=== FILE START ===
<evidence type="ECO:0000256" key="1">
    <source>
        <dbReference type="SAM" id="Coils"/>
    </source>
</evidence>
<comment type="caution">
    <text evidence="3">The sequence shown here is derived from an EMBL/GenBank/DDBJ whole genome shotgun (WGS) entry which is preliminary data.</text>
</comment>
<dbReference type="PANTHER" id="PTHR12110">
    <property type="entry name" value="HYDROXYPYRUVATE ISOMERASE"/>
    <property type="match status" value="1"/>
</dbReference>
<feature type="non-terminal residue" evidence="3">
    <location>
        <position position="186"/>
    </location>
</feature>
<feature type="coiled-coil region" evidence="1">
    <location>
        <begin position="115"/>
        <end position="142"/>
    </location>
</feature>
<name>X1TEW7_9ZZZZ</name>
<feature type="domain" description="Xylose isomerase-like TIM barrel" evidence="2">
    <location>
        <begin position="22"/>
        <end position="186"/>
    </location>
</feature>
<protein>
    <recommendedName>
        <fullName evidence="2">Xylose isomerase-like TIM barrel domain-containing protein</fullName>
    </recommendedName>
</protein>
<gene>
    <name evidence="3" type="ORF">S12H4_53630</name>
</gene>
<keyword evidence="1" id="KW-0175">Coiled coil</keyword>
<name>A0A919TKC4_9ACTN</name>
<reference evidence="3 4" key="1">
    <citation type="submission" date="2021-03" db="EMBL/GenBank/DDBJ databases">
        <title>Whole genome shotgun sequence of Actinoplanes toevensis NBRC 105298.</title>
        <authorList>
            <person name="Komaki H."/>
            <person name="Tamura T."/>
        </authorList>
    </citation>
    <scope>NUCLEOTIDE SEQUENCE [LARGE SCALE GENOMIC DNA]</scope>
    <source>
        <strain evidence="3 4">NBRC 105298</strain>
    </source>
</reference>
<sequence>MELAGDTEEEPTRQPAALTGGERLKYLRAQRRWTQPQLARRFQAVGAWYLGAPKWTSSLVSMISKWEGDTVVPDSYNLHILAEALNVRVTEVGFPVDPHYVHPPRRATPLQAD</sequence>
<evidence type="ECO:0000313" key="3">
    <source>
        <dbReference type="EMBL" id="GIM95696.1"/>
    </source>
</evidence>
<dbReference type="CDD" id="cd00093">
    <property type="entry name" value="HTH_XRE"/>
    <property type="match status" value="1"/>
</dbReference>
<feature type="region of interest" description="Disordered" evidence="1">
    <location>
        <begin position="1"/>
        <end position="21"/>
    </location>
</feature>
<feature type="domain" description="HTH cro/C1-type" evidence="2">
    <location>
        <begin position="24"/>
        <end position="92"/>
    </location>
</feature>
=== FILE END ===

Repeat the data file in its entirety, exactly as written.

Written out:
<evidence type="ECO:0000256" key="1">
    <source>
        <dbReference type="SAM" id="Coils"/>
    </source>
</evidence>
<comment type="caution">
    <text evidence="3">The sequence shown here is derived from an EMBL/GenBank/DDBJ whole genome shotgun (WGS) entry which is preliminary data.</text>
</comment>
<dbReference type="PANTHER" id="PTHR12110">
    <property type="entry name" value="HYDROXYPYRUVATE ISOMERASE"/>
    <property type="match status" value="1"/>
</dbReference>
<feature type="non-terminal residue" evidence="3">
    <location>
        <position position="186"/>
    </location>
</feature>
<feature type="coiled-coil region" evidence="1">
    <location>
        <begin position="115"/>
        <end position="142"/>
    </location>
</feature>
<name>X1TEW7_9ZZZZ</name>
<feature type="domain" description="Xylose isomerase-like TIM barrel" evidence="2">
    <location>
        <begin position="22"/>
        <end position="186"/>
    </location>
</feature>
<protein>
    <recommendedName>
        <fullName evidence="2">Xylose isomerase-like TIM barrel domain-containing protein</fullName>
    </recommendedName>
</protein>
<gene>
    <name evidence="3" type="ORF">S12H4_53630</name>
</gene>
<keyword evidence="1" id="KW-0175">Coiled coil</keyword>
<name>A0A919TKC4_9ACTN</name>
<reference evidence="3 4" key="1">
    <citation type="submission" date="2021-03" db="EMBL/GenBank/DDBJ databases">
        <title>Whole genome shotgun sequence of Actinoplanes toevensis NBRC 105298.</title>
        <authorList>
            <person name="Komaki H."/>
            <person name="Tamura T."/>
        </authorList>
    </citation>
    <scope>NUCLEOTIDE SEQUENCE [LARGE SCALE GENOMIC DNA]</scope>
    <source>
        <strain evidence="3 4">NBRC 105298</strain>
    </source>
</reference>
<sequence>MELAGDTEEEPTRQPAALTGGERLKYLRAQRRWTQPQLARRFQAVGAWYLGAPKWTSSLVSMISKWEGDTVVPDSYNLHILAEALNVRVTEVGFPVDPHYVHPPRRATPLQAD</sequence>
<evidence type="ECO:0000313" key="3">
    <source>
        <dbReference type="EMBL" id="GIM95696.1"/>
    </source>
</evidence>
<dbReference type="CDD" id="cd00093">
    <property type="entry name" value="HTH_XRE"/>
    <property type="match status" value="1"/>
</dbReference>
<feature type="region of interest" description="Disordered" evidence="1">
    <location>
        <begin position="1"/>
        <end position="21"/>
    </location>
</feature>
<feature type="domain" description="HTH cro/C1-type" evidence="2">
    <location>
        <begin position="24"/>
        <end position="92"/>
    </location>
</feature>